A winning start
With an awkward number of 12 sides in the tournament, the top two teams in each of the three groups would go through to the quarter-finals along with the best two third-placed sides. England were realistically capable of getting out of the group stage and they took a big step towards achieving that with a 3-2 win over Canada in their opening match. It should have been more convincing, the Canadians mounting a late rally with two goals in the closing minutes after Coultard (2) and Spacey – including two spot-kicks – had put England three up. In another measure of how much women’s football has grown since then, the crowd was just 655.
In the same group, Norway had opened with an 8-0 thrashing of Nigeria. The Scandinavians were at the forefront of women’s football and this was a golden period for Norwegian game, coming just over a year after their men had appeared in the World Cup finals in the USA at England’s expense. It perhaps showed that England were not lagging that far behind the leading lights in women’s football that they only lost 2-0 in their second group game against Norway, who finished the group with 17 goals for and none against. Despite this loss, England were realistically going to go through and a win against Nigeria would guarantee second place in the group. They duly got it as they again triumphed 3-2, with the Swedish-based Karen Farley scoring twice and Walker netting the other goal.
The curse of the Germans
If Germany have proved a perpetual thorn in the side of the England men’s team, then it has been even worse for the women. Time and time again the Germans have thwarted England over the years, most notably dishing out a 6-2 thrashing in the Euro 2009 final. Only last year the Germans won 3-0 as England’s women played at the new Wembley for the first time. A few months before the 1995 World Cup, England’s UEFA Women’s Championship dream ended at the semi-final stage with defeat to Germany – less than 1,000 seeing the sides meet in the first-leg at Watford. And therefore it was no surprise they would end England’s 1995 World Cup challenge in the quarter-finals with a 3-0 win, with goalkeeper Cope earning praise for helping keep the score down in both this and the Norway game. Germany went on to reach the final, where they lost to Norway. England had come up against both finalists and kept their pride intact in a memorable tournament for several nations.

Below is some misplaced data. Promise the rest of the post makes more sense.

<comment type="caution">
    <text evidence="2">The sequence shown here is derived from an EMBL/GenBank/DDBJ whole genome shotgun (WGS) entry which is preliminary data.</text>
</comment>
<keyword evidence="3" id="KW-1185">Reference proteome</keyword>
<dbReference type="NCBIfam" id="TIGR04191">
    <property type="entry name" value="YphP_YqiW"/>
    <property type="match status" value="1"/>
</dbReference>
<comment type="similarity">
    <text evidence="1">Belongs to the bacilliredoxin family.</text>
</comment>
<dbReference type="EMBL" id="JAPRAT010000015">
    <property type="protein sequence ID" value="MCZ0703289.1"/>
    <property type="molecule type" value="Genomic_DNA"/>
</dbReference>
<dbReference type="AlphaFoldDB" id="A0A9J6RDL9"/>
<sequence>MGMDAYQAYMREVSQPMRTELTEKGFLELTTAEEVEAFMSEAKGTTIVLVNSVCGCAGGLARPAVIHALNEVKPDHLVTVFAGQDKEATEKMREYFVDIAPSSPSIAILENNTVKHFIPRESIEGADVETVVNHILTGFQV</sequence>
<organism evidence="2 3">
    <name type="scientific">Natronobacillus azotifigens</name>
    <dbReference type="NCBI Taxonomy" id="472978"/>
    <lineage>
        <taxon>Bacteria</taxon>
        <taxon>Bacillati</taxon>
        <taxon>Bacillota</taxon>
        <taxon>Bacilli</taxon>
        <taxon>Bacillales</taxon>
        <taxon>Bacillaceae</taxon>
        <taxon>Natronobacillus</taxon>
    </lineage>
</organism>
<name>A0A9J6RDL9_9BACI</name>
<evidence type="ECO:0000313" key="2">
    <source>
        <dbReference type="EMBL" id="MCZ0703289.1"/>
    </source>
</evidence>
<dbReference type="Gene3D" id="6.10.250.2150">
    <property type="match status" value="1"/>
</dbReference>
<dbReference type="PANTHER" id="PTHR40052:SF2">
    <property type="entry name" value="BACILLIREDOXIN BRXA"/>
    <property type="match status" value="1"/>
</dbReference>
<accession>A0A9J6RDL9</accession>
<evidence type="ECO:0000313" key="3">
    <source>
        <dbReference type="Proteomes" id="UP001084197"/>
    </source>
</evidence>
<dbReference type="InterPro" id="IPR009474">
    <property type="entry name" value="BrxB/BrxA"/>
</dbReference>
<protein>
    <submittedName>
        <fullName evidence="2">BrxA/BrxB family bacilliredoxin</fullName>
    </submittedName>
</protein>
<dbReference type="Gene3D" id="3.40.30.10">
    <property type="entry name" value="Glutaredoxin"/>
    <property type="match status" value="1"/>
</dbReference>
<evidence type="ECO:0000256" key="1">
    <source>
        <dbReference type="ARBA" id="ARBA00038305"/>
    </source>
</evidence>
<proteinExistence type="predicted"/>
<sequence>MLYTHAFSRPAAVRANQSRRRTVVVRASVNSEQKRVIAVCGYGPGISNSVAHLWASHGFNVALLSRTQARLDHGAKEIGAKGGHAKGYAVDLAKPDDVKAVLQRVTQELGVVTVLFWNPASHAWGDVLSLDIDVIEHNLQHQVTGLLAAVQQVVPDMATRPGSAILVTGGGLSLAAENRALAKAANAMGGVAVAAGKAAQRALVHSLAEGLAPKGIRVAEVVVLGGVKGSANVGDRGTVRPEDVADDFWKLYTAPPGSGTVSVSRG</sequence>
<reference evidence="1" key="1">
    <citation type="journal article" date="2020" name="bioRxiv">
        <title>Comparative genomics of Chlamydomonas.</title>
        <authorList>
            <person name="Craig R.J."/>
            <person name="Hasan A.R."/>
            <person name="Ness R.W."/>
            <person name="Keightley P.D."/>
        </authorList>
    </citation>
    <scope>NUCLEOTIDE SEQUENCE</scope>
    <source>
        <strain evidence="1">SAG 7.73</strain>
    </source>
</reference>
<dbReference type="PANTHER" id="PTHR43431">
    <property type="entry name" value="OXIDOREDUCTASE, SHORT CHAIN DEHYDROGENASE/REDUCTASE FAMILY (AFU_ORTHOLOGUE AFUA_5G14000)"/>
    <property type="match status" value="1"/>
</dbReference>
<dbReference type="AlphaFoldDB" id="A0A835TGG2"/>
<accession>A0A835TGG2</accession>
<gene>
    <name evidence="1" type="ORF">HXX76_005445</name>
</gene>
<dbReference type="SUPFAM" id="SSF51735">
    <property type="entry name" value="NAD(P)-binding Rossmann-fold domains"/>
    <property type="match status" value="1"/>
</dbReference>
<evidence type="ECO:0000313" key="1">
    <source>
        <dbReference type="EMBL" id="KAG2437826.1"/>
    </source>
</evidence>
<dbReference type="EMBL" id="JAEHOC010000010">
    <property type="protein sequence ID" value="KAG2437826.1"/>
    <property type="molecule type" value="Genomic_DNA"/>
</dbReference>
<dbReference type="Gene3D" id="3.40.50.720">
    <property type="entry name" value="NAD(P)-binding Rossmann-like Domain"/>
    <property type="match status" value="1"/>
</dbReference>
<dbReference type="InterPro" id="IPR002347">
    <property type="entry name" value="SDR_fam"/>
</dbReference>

England could return home content with how they had performed. But they would have to wait another 12 years for a further crack at the World Cup finals, their hopes of making it in 1999 cruelly dashed once they were drawn in the mother of all qualifying groups with Norway, Germany and the Netherlands. They would also be absent in 2003. The 2007 finals saw far greater media interest than in 1995 and the potent Kelly Smith was elevated to stardom, appearing as a guest on Friday Night with Jonathan Ross after England returned home with their pride intact.
But, not unlike their male counterparts, England’s women have found the quarter-finals to be a continual barrier they cannot cross. They bowed out to the USA in 2007 and France on penalties in 2011. The women’s game has come a long way in the 20 years since England made their Women’s World Cup debut. Under Mark Sampson can they finally go beyond the last eight this time around in Canada?